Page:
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The Thing About Following Your Heart

followheart

“Follow your heart” is a piece of advice that gets thrown around a lot. And, by the way, I actually really like this advice.

But the thing is, there’s something that people aren’t telling you when they tell you to “follow your heart.”

The thing that they’re not telling you is this:

Following your heart is a dangerous journey.

Now, you may or may not wind up in actual physical danger, but I will absolutely guarantee you that you will end up in psychological danger.

What’s psychological danger?

Psychological danger is when you feel pulled to do something that’s socially unacceptable in some way. Psychological danger is when you have to put your pride/ego aside to do something that’s calling to you. Psychological danger is when you have to actively go toward conflict and discomfort because that’s the way you feel attracted. (There’s probably a few more examples here, but you get the point.)

Basically, psychological danger breaks you down in some way, so that what is left over is more essentially you. But it’s not fun and it’s not pretty.

This is where your heart will lead you.

Now, your heart will lead you to some really cool places too. Places that don’t require putting yourself in that danger, but it will absolutely take you to those places that, consciously at least, you don’t really want to go.

That’s why the pull of your heart is so strong. In order to get you to these places there has to be some serious energy behind that pull.

And this is why, many times, no matter what’s coming out of their mouths, people much prefer to follow their heads. Because it seems like a much safer way to go. And it is.

It’s just not nearly as rewarding.

What’s Next?

steps

I’m not much of a planner. Never have been.

I might make a list or two. Maybe even work with some kind of very loose plan or outline, but mostly I just like to follow along with my intuition.

Generally, I’ll just ask myself “What’s next?” as in “What’s the next step?”

This goes for life as well as writing.

Because I prefer to follow my intuition (that lovely N in INFP) and because I prefer to keep things open to possibilities (the P), making concrete plans often makes me feel a little constrained. Using the “What’s next?” strategy, I keep myself moving along, while staying open to possibilities — often things I never saw coming (which I love).

Even with a large project or task, simply asking yourself “What’s next?” works just fine, because, if you think about it, you can only ever take the next step. I can’t take the step four steps from now. I’ll take that when I get there. I only have to worry about what’s next, because steps, by their nature, build upon one another.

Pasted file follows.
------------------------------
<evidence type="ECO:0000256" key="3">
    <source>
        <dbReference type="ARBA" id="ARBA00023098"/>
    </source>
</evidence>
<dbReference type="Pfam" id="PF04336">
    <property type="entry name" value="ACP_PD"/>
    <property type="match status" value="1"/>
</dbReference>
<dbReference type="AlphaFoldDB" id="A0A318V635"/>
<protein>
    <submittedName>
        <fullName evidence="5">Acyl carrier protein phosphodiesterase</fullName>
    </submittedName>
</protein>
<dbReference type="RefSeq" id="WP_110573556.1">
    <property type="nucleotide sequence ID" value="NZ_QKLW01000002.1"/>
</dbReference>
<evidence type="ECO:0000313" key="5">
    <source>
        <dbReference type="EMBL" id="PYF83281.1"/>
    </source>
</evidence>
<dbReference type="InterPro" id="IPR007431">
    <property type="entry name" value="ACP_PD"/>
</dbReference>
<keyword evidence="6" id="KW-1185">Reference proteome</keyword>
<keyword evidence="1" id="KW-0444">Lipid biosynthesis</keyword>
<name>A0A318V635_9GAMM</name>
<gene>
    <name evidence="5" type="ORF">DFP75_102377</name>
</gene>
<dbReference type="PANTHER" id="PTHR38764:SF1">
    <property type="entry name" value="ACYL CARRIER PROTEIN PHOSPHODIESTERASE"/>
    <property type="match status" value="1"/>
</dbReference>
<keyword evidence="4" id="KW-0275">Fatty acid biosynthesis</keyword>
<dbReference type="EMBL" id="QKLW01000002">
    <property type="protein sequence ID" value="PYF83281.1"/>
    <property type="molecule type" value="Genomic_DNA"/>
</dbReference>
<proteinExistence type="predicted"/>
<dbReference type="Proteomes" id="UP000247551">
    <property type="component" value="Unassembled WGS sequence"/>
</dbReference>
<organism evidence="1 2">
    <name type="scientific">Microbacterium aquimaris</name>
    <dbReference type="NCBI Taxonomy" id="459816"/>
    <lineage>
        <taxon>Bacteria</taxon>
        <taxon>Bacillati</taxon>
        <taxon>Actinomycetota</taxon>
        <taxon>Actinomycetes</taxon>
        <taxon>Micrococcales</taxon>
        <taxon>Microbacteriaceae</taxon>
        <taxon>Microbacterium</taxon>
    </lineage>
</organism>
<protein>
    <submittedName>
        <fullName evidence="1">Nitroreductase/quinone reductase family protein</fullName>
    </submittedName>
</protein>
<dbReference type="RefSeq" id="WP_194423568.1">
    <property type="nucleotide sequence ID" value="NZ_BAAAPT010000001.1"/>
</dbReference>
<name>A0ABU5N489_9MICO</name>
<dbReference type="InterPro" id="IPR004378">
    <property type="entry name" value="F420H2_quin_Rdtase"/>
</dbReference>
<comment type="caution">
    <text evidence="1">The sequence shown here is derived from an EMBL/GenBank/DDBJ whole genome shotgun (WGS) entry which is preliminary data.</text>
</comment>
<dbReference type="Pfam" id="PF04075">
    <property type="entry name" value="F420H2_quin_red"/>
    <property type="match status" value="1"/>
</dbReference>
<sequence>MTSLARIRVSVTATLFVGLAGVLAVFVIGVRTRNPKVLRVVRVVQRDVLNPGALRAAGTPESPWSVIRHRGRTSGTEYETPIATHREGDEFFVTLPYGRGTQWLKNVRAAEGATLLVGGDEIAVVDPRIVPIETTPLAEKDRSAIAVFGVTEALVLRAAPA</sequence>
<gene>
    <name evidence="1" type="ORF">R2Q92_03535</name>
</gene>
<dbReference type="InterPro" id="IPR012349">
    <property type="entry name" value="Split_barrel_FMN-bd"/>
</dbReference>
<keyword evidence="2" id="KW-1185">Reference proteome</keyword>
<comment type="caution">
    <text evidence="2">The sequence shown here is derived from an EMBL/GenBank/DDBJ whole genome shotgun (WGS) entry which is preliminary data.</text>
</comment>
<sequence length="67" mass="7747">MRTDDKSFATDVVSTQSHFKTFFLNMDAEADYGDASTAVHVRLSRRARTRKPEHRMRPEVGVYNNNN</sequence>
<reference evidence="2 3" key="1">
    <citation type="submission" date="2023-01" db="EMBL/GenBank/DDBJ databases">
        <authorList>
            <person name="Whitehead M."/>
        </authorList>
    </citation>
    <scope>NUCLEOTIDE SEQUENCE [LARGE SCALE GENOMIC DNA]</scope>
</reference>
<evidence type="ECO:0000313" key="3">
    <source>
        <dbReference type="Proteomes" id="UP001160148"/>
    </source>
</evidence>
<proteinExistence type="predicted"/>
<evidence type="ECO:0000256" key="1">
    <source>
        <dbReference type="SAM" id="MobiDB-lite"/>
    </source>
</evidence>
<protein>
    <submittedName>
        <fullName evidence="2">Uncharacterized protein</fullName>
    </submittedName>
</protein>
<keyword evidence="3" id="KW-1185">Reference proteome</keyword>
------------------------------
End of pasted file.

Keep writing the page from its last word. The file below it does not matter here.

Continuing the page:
The beauty of this is, is that while you’re only taking the next step, steps add up. Faster than you might think.

If you take one step every day, by the end of the week you’ve taken seven steps, and by the end of the month thirty. That can really add up.

So, if you’re like me and you don’t work that well with traditional planning methods, maybe you don’t need to. Maybe you just need to ask yourself: “What’s next?”

Chopsticks

About seven or eight years ago, I went through a period of time where I was regularly ordering take-out Chinese food. And every single time afterward, I wouldn’t feel that great.

The funny thing was that for a while that didn’t stop me.

I mean, it got delivered to my apartment and it was tasty. What was there not to like?

Nothing. Except the feeling that I got after I ate it.

Probably once a week, maybe once every two weeks, I’d order Chinese food for delivery, and every single time afterward, I’d go, “I’ve gotta stop doing this. I’m not going to order this anymore.”

And then a week later, my doorbell would ring and my lo mein would arrive.

It probably took ten or so times, enough for a pattern to develop, before I finally would think about how I was going to feel after eating the Chinese food, while I was thinking about ordering it.

And then I would go, “Hmmm, I didn’t feel that great last time I ate this, maybe I should eat something else.”

Knowing what was going to happen after I ate the Chinese food, even though I still wanted to eat Chinese food, stopped me from ordering it.

Because the thing is, I never stopped wanting it.

But once a pattern developed and I could see that – over time – the bad feeling happened every time, it made me rethink my desire for Chinese food.

And so the story ends well. I stopped ordering Chinese food, and therefore stopped feeling not-so-great every time I ate it. But it took a little while.

Today, wanting to order Chinese food and knowing how I’m going to feel afterward are intricately tied together, so that when I have the craving I immediately have the realization of how I’m going to feel after, and it stops me. And it’s the only thing that does.

Because, come on, who doesn’t like lo mein?

NaNoWriMo 2015

 

File Nov 09, 7 07 28 PM

I’m participating in NaNoWriMo again this year and I wanted to let you know that I’m posting the novel in a couple of places as I go along in all its raw glory. So, if you’re interested in seeing what I’m up to, here it is on Wattpad and also on Smashwords.

It’s a young adult novel called Lakeside and I originally had the idea that it would be about a girl who was so uncool she became cool. This has changed and I’m not sure I have a nice neat description all worked out yet but I’ll just say it involves a partly-dry lake, badminton, pop culture trivia and evil spirits.

Take a look if you’re interested.

 

 

 

 

Haiku Tuesday – The Walk

  

 
manicured green lawns

Halloween decorations

clear, blue cloudless sky

 

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